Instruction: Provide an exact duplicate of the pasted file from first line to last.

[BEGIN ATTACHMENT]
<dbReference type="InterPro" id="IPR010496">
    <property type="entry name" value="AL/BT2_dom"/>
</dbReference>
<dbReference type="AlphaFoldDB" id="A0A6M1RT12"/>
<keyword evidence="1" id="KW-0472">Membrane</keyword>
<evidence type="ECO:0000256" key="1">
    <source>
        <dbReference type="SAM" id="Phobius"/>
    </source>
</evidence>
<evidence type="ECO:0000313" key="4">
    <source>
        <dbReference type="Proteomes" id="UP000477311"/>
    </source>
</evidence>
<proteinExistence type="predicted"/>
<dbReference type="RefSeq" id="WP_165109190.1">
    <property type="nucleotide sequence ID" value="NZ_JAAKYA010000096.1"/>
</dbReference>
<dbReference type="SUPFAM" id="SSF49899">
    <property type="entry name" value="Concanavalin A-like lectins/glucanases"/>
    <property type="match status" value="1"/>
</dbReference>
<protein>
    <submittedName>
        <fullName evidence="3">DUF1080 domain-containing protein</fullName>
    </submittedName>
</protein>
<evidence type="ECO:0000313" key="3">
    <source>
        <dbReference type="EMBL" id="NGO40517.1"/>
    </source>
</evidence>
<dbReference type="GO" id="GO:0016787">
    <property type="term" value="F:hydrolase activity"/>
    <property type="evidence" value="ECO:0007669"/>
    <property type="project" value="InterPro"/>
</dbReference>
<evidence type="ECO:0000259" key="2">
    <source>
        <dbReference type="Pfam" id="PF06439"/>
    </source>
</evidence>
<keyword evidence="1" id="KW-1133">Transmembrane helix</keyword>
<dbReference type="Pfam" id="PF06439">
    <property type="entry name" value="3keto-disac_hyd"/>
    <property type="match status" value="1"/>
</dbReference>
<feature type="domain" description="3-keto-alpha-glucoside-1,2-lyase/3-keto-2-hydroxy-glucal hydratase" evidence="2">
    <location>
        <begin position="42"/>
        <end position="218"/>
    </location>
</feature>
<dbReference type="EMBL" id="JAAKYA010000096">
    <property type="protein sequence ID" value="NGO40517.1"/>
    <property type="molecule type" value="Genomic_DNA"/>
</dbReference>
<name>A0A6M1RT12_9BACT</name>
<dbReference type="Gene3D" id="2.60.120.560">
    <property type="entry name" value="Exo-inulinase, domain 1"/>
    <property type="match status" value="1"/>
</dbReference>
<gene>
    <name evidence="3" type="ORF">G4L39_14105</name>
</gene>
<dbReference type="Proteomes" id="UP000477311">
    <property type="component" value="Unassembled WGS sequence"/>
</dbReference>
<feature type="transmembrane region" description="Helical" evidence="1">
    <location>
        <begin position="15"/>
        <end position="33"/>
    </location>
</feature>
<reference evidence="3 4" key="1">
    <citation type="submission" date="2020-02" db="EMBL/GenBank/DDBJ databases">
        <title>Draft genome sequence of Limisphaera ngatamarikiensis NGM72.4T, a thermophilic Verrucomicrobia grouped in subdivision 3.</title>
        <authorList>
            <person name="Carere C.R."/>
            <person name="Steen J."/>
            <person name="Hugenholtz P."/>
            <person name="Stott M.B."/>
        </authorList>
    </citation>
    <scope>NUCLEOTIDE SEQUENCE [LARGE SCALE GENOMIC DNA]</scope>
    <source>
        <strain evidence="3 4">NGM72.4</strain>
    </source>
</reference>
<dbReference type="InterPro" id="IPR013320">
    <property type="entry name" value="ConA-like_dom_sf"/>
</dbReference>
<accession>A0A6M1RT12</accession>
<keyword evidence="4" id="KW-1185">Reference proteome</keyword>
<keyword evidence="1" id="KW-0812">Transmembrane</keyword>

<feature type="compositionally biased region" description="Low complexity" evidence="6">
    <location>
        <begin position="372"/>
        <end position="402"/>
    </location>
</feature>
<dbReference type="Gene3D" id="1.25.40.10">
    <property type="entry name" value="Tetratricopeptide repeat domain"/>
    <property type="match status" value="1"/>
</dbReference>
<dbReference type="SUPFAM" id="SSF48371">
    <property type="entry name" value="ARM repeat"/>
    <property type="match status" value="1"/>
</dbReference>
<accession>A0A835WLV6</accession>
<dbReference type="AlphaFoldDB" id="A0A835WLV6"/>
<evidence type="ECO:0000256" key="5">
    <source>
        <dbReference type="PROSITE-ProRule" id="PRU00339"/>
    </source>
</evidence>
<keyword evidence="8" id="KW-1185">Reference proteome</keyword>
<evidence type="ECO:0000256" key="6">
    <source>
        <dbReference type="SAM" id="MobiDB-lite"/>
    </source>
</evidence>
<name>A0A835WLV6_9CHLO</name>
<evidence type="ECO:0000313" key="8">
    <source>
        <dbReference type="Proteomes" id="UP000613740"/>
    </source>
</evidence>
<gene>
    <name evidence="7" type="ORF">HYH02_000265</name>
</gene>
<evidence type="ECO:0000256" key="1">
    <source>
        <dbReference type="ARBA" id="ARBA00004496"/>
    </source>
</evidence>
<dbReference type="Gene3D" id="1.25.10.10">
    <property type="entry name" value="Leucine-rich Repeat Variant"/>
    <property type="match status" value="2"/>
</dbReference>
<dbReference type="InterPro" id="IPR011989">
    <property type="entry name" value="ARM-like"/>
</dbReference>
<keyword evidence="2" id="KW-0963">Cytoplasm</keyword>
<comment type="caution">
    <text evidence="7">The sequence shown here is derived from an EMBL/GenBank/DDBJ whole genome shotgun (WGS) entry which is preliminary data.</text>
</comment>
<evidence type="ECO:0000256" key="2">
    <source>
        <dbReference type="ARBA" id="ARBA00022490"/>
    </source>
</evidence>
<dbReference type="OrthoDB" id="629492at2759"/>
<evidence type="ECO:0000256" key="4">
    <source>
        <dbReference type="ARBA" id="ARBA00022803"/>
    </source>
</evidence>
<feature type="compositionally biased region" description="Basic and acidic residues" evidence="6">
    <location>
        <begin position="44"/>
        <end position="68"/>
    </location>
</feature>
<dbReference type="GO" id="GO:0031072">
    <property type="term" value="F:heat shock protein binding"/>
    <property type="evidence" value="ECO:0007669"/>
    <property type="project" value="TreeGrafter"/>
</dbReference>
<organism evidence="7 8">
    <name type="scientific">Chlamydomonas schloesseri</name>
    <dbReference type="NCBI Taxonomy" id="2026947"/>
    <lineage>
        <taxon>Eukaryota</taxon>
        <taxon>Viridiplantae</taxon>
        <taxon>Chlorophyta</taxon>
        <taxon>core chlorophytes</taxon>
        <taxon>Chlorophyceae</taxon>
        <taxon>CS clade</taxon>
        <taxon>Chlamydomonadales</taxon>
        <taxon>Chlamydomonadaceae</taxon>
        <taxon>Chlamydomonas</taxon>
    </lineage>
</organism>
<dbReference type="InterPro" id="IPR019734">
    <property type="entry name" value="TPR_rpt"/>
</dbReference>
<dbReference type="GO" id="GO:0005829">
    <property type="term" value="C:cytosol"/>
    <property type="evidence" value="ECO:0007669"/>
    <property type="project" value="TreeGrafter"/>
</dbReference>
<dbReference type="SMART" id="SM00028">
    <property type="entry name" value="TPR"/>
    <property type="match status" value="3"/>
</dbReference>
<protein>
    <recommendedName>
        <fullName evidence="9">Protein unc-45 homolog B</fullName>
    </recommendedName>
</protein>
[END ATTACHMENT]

<dbReference type="InterPro" id="IPR010496">
    <property type="entry name" value="AL/BT2_dom"/>
</dbReference>
<dbReference type="AlphaFoldDB" id="A0A6M1RT12"/>
<keyword evidence="1" id="KW-0472">Membrane</keyword>
<evidence type="ECO:0000256" key="1">
    <source>
        <dbReference type="SAM" id="Phobius"/>
    </source>
</evidence>
<evidence type="ECO:0000313" key="4">
    <source>
        <dbReference type="Proteomes" id="UP000477311"/>
    </source>
</evidence>
<proteinExistence type="predicted"/>
<dbReference type="RefSeq" id="WP_165109190.1">
    <property type="nucleotide sequence ID" value="NZ_JAAKYA010000096.1"/>
</dbReference>
<dbReference type="SUPFAM" id="SSF49899">
    <property type="entry name" value="Concanavalin A-like lectins/glucanases"/>
    <property type="match status" value="1"/>
</dbReference>
<protein>
    <submittedName>
        <fullName evidence="3">DUF1080 domain-containing protein</fullName>
    </submittedName>
</protein>
<evidence type="ECO:0000313" key="3">
    <source>
        <dbReference type="EMBL" id="NGO40517.1"/>
    </source>
</evidence>
<dbReference type="GO" id="GO:0016787">
    <property type="term" value="F:hydrolase activity"/>
    <property type="evidence" value="ECO:0007669"/>
    <property type="project" value="InterPro"/>
</dbReference>
<evidence type="ECO:0000259" key="2">
    <source>
        <dbReference type="Pfam" id="PF06439"/>
    </source>
</evidence>
<keyword evidence="1" id="KW-1133">Transmembrane helix</keyword>
<dbReference type="Pfam" id="PF06439">
    <property type="entry name" value="3keto-disac_hyd"/>
    <property type="match status" value="1"/>
</dbReference>
<feature type="domain" description="3-keto-alpha-glucoside-1,2-lyase/3-keto-2-hydroxy-glucal hydratase" evidence="2">
    <location>
        <begin position="42"/>
        <end position="218"/>
    </location>
</feature>
<dbReference type="EMBL" id="JAAKYA010000096">
    <property type="protein sequence ID" value="NGO40517.1"/>
    <property type="molecule type" value="Genomic_DNA"/>
</dbReference>
<name>A0A6M1RT12_9BACT</name>
<dbReference type="Gene3D" id="2.60.120.560">
    <property type="entry name" value="Exo-inulinase, domain 1"/>
    <property type="match status" value="1"/>
</dbReference>
<gene>
    <name evidence="3" type="ORF">G4L39_14105</name>
</gene>
<dbReference type="Proteomes" id="UP000477311">
    <property type="component" value="Unassembled WGS sequence"/>
</dbReference>
<feature type="transmembrane region" description="Helical" evidence="1">
    <location>
        <begin position="15"/>
        <end position="33"/>
    </location>
</feature>
<reference evidence="3 4" key="1">
    <citation type="submission" date="2020-02" db="EMBL/GenBank/DDBJ databases">
        <title>Draft genome sequence of Limisphaera ngatamarikiensis NGM72.4T, a thermophilic Verrucomicrobia grouped in subdivision 3.</title>
        <authorList>
            <person name="Carere C.R."/>
            <person name="Steen J."/>
            <person name="Hugenholtz P."/>
            <person name="Stott M.B."/>
        </authorList>
    </citation>
    <scope>NUCLEOTIDE SEQUENCE [LARGE SCALE GENOMIC DNA]</scope>
    <source>
        <strain evidence="3 4">NGM72.4</strain>
    </source>
</reference>
<dbReference type="InterPro" id="IPR013320">
    <property type="entry name" value="ConA-like_dom_sf"/>
</dbReference>
<accession>A0A6M1RT12</accession>
<keyword evidence="4" id="KW-1185">Reference proteome</keyword>
<keyword evidence="1" id="KW-0812">Transmembrane</keyword>

<feature type="compositionally biased region" description="Low complexity" evidence="6">
    <location>
        <begin position="372"/>
        <end position="402"/>
    </location>
</feature>
<dbReference type="Gene3D" id="1.25.40.10">
    <property type="entry name" value="Tetratricopeptide repeat domain"/>
    <property type="match status" value="1"/>
</dbReference>
<dbReference type="SUPFAM" id="SSF48371">
    <property type="entry name" value="ARM repeat"/>
    <property type="match status" value="1"/>
</dbReference>
<accession>A0A835WLV6</accession>
<dbReference type="AlphaFoldDB" id="A0A835WLV6"/>
<evidence type="ECO:0000256" key="5">
    <source>
        <dbReference type="PROSITE-ProRule" id="PRU00339"/>
    </source>
</evidence>
<keyword evidence="8" id="KW-1185">Reference proteome</keyword>
<evidence type="ECO:0000256" key="6">
    <source>
        <dbReference type="SAM" id="MobiDB-lite"/>
    </source>
</evidence>
<name>A0A835WLV6_9CHLO</name>
<evidence type="ECO:0000313" key="8">
    <source>
        <dbReference type="Proteomes" id="UP000613740"/>
    </source>
</evidence>
<gene>
    <name evidence="7" type="ORF">HYH02_000265</name>
</gene>
<evidence type="ECO:0000256" key="1">
    <source>
        <dbReference type="ARBA" id="ARBA00004496"/>
    </source>
</evidence>
<dbReference type="Gene3D" id="1.25.10.10">
    <property type="entry name" value="Leucine-rich Repeat Variant"/>
    <property type="match status" value="2"/>
</dbReference>
<dbReference type="InterPro" id="IPR011989">
    <property type="entry name" value="ARM-like"/>
</dbReference>
<keyword evidence="2" id="KW-0963">Cytoplasm</keyword>
<comment type="caution">
    <text evidence="7">The sequence shown here is derived from an EMBL/GenBank/DDBJ whole genome shotgun (WGS) entry which is preliminary data.</text>
</comment>
<evidence type="ECO:0000256" key="2">
    <source>
        <dbReference type="ARBA" id="ARBA00022490"/>
    </source>
</evidence>
<dbReference type="OrthoDB" id="629492at2759"/>
<evidence type="ECO:0000256" key="4">
    <source>
        <dbReference type="ARBA" id="ARBA00022803"/>
    </source>
</evidence>
<feature type="compositionally biased region" description="Basic and acidic residues" evidence="6">
    <location>
        <begin position="44"/>
        <end position="68"/>
    </location>
</feature>
<dbReference type="GO" id="GO:0031072">
    <property type="term" value="F:heat shock protein binding"/>
    <property type="evidence" value="ECO:0007669"/>
    <property type="project" value="TreeGrafter"/>
</dbReference>
<organism evidence="7 8">
    <name type="scientific">Chlamydomonas schloesseri</name>
    <dbReference type="NCBI Taxonomy" id="2026947"/>
    <lineage>
        <taxon>Eukaryota</taxon>
        <taxon>Viridiplantae</taxon>
        <taxon>Chlorophyta</taxon>
        <taxon>core chlorophytes</taxon>
        <taxon>Chlorophyceae</taxon>
        <taxon>CS clade</taxon>
        <taxon>Chlamydomonadales</taxon>
        <taxon>Chlamydomonadaceae</taxon>
        <taxon>Chlamydomonas</taxon>
    </lineage>
</organism>
<dbReference type="InterPro" id="IPR019734">
    <property type="entry name" value="TPR_rpt"/>
</dbReference>
<dbReference type="GO" id="GO:0005829">
    <property type="term" value="C:cytosol"/>
    <property type="evidence" value="ECO:0007669"/>
    <property type="project" value="TreeGrafter"/>
</dbReference>
<dbReference type="SMART" id="SM00028">
    <property type="entry name" value="TPR"/>
    <property type="match status" value="3"/>
</dbReference>
<protein>
    <recommendedName>
        <fullName evidence="9">Protein unc-45 homolog B</fullName>
    </recommendedName>
</protein>